The project now has an estimated shortfall of about $318,000, and the city could cover that in a variety of ways, Feser said, including through real estate excise taxes, additional bonds or the city’s general fund. town. Another option she asked the board committee to consider: using American Rescue Plan Act (ARPA) pandemic recovery dollars to cover the $431,620 in stormwater mitigation, freeing up dollars to cover the shortfall. “It’s ARPA-eligible because it’s a stormwater project,” Feser said.
Council must make a decision soon on that idea, she said, as the source of funding must be included in the bidding documents for the stormwater mitigation project.
Council member Neil Tibbott said he liked the idea of using ARPA money for this purpose. Board chair Vivian Olson, who was in attendance at the committee meeting, said she would be planning a presentation on the issue to the full board in the near future.
Among the other elements heard during the committee meetings on Tuesday evening:
– The Public Safety, Planning, Social Services and Personnel Committee reviewed the job descriptions for the Arts and Cultural Services Program Manager and the Cultural Arts Program Specialist. These positions are now part of the Department of Parks, Recreation, Cultural and Social Services, but will be transferred to the Department of Community Services and Economic Development after newly hired director Todd Tatum takes office next week.
“I think it’s a good place for this (arts and culture) to sit now,” said council member Laura Johnson, who chairs that committee. “I think it really fits into community services and economic development, for that matter. We are an artistic city.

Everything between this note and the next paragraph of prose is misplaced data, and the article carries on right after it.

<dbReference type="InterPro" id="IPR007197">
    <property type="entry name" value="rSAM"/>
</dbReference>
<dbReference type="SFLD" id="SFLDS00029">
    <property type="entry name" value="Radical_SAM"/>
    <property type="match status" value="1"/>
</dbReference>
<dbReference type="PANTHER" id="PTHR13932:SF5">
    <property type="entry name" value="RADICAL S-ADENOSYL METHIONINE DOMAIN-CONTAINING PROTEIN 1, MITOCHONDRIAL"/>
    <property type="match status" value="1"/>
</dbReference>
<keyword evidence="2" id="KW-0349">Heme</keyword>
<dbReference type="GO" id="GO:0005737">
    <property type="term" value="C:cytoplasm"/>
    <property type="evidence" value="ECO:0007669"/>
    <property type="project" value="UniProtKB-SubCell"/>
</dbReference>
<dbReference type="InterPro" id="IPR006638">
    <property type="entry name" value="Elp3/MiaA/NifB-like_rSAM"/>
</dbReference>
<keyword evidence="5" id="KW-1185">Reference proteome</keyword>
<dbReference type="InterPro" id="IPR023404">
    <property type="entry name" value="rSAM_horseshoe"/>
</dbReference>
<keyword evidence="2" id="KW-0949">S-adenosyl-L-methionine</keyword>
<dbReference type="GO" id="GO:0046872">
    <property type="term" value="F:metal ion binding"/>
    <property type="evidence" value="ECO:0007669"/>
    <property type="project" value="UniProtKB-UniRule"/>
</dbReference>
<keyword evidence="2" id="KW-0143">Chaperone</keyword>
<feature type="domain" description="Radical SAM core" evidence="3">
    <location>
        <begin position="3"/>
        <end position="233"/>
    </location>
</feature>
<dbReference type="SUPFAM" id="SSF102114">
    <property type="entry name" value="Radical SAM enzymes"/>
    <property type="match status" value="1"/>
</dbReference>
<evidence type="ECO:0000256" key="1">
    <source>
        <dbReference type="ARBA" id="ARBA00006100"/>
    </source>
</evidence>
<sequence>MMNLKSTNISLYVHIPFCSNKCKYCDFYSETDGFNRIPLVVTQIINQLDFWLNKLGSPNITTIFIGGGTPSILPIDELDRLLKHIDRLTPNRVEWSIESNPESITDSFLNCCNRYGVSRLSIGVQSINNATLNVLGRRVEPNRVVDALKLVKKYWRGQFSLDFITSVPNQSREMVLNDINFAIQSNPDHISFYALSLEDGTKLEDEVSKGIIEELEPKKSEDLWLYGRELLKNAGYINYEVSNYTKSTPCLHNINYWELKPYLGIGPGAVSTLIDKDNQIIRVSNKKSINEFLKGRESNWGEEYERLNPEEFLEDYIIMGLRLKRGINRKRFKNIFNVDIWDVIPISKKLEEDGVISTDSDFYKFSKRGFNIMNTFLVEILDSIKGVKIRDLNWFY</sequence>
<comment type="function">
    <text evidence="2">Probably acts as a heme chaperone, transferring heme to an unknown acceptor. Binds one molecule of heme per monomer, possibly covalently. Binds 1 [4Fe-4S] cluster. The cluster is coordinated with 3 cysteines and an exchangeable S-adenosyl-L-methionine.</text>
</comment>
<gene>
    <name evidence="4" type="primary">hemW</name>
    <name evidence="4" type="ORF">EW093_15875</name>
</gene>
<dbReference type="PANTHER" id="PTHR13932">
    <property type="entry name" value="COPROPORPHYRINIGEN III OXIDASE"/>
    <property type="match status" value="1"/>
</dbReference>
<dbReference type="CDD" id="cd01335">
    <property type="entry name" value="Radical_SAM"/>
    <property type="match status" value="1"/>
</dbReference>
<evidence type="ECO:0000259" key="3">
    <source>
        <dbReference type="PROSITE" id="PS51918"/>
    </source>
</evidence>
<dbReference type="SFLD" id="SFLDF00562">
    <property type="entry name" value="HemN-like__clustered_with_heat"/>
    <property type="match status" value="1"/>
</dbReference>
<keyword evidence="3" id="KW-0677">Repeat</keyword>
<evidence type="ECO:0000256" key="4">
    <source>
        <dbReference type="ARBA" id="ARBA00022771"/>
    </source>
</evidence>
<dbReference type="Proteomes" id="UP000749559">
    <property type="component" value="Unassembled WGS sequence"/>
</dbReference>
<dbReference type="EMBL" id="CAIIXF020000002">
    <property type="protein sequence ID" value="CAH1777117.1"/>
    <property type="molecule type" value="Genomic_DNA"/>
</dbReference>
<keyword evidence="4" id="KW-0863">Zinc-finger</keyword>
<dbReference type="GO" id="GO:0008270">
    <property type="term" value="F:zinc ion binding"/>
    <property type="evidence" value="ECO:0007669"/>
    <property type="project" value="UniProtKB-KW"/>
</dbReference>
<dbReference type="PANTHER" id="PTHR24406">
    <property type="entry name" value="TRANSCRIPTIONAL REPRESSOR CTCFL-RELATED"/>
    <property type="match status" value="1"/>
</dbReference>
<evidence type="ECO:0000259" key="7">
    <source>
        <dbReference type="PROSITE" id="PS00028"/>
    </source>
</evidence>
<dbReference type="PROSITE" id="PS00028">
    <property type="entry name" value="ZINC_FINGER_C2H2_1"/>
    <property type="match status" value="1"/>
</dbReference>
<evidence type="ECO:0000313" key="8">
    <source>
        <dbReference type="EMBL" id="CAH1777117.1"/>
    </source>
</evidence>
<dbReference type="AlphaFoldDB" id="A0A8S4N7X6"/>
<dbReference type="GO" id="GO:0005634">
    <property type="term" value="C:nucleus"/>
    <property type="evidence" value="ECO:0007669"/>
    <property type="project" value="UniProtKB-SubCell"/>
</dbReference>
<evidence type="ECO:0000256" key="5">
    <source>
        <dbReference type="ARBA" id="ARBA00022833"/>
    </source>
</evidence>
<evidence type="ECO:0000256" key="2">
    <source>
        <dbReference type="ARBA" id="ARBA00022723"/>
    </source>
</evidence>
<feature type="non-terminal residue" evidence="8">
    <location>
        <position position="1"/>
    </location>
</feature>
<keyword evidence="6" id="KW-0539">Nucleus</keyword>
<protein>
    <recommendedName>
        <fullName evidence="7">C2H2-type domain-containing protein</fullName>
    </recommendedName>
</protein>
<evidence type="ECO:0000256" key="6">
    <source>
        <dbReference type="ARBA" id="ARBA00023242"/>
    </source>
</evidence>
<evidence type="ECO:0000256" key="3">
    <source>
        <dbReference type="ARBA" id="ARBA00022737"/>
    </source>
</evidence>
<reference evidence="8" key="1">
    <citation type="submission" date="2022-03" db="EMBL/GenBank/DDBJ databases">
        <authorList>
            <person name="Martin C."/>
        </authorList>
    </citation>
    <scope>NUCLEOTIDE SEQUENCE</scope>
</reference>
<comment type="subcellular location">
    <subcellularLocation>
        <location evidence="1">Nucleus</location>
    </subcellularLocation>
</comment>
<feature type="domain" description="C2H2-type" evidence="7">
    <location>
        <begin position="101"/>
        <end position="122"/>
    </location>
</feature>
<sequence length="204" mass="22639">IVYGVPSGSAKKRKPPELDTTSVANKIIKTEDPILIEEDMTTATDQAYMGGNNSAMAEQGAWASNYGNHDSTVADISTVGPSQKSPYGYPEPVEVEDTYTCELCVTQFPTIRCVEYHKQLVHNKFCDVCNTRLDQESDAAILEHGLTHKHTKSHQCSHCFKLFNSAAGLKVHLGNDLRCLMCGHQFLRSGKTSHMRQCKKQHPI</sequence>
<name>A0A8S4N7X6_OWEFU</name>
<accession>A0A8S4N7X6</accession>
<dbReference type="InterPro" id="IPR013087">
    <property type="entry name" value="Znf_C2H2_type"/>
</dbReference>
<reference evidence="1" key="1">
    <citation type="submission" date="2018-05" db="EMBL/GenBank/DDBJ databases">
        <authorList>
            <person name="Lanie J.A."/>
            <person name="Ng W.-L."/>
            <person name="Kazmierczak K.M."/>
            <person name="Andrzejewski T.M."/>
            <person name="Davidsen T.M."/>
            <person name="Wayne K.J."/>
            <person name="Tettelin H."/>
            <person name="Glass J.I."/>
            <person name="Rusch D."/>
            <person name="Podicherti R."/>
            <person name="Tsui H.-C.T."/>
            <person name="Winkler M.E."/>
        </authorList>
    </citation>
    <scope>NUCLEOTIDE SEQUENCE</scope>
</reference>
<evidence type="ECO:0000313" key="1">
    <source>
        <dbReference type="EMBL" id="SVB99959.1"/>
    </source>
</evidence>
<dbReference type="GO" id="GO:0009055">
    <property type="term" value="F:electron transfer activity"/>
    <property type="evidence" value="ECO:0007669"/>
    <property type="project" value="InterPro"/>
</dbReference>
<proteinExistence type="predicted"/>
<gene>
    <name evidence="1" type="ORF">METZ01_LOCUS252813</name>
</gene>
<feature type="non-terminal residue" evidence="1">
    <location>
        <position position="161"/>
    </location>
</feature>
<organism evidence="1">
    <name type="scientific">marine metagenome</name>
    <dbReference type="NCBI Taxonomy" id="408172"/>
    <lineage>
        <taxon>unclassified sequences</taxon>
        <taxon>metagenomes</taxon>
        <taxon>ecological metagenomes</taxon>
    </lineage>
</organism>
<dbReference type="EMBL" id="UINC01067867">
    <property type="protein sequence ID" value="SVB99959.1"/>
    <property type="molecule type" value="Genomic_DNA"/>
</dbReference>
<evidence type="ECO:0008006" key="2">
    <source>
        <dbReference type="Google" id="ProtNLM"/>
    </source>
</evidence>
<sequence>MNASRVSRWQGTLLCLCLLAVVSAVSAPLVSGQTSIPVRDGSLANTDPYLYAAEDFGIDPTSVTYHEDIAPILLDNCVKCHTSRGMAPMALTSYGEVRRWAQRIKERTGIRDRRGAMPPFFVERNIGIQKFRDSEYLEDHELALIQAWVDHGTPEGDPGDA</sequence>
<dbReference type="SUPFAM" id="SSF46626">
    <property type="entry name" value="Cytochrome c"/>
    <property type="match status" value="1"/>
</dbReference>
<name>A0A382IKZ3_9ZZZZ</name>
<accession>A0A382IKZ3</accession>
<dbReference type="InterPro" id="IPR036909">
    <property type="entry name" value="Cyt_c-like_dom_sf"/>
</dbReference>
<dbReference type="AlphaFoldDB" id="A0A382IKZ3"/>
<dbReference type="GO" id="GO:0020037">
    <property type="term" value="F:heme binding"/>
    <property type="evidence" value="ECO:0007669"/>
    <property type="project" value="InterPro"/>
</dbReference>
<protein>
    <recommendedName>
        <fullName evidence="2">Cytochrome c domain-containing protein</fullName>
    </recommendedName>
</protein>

In another personnel matter, Johnson and board member Susan Paine accepted a proposal from Feser to create a new 80% FTE preschool assistant position for the Meadowdale Preschool Program, which would replace two part-time positions. Related to this, Johnson asked if COVID vaccinations were required for preschool teaching positions. Feser said the city does not currently require staff to be vaccinated, but she would forward Johnson’s question to the city’s human resources department. Johnson and Paine agreed to move the preschool staff change forward, but said they would like to have a broader conversation at a future board meeting regarding staff vaccination requirements.
Finally, the committee learned that the city is in the process of background checks for the hiring of a new director of public works. That position has been vacant since November 2021, when longtime director Phil Williams left for a job at the City of Redmond.
The council’s finance and parks and public works committees considered a proposal from McKinstry Energy Services to audit the city’s Frances Anderson Center. Estimated at around $90,000, the audit will meet a new state requirement for clean buildings, with the idea of moving away from fossil fuels. The audit would focus on a plan to refurbish the building’s HVAC system, replacing its two aging gas boilers with a modern all-electric variable refrigeration system. The system would provide the building with a forced-air heating and cooling system, as well as a separate mechanical ventilation system. Both committees agreed to put the item on a future board approval agenda.
The parks and public works committee also heard an update on the city’s plan to place a solar power plant on top of the Public Safety Building, which houses the city’s police station. Committee members learned that costs have increased significantly on the project, and the committee asked to revisit the subject once the numbers are finalized.
— By Teresa Wippel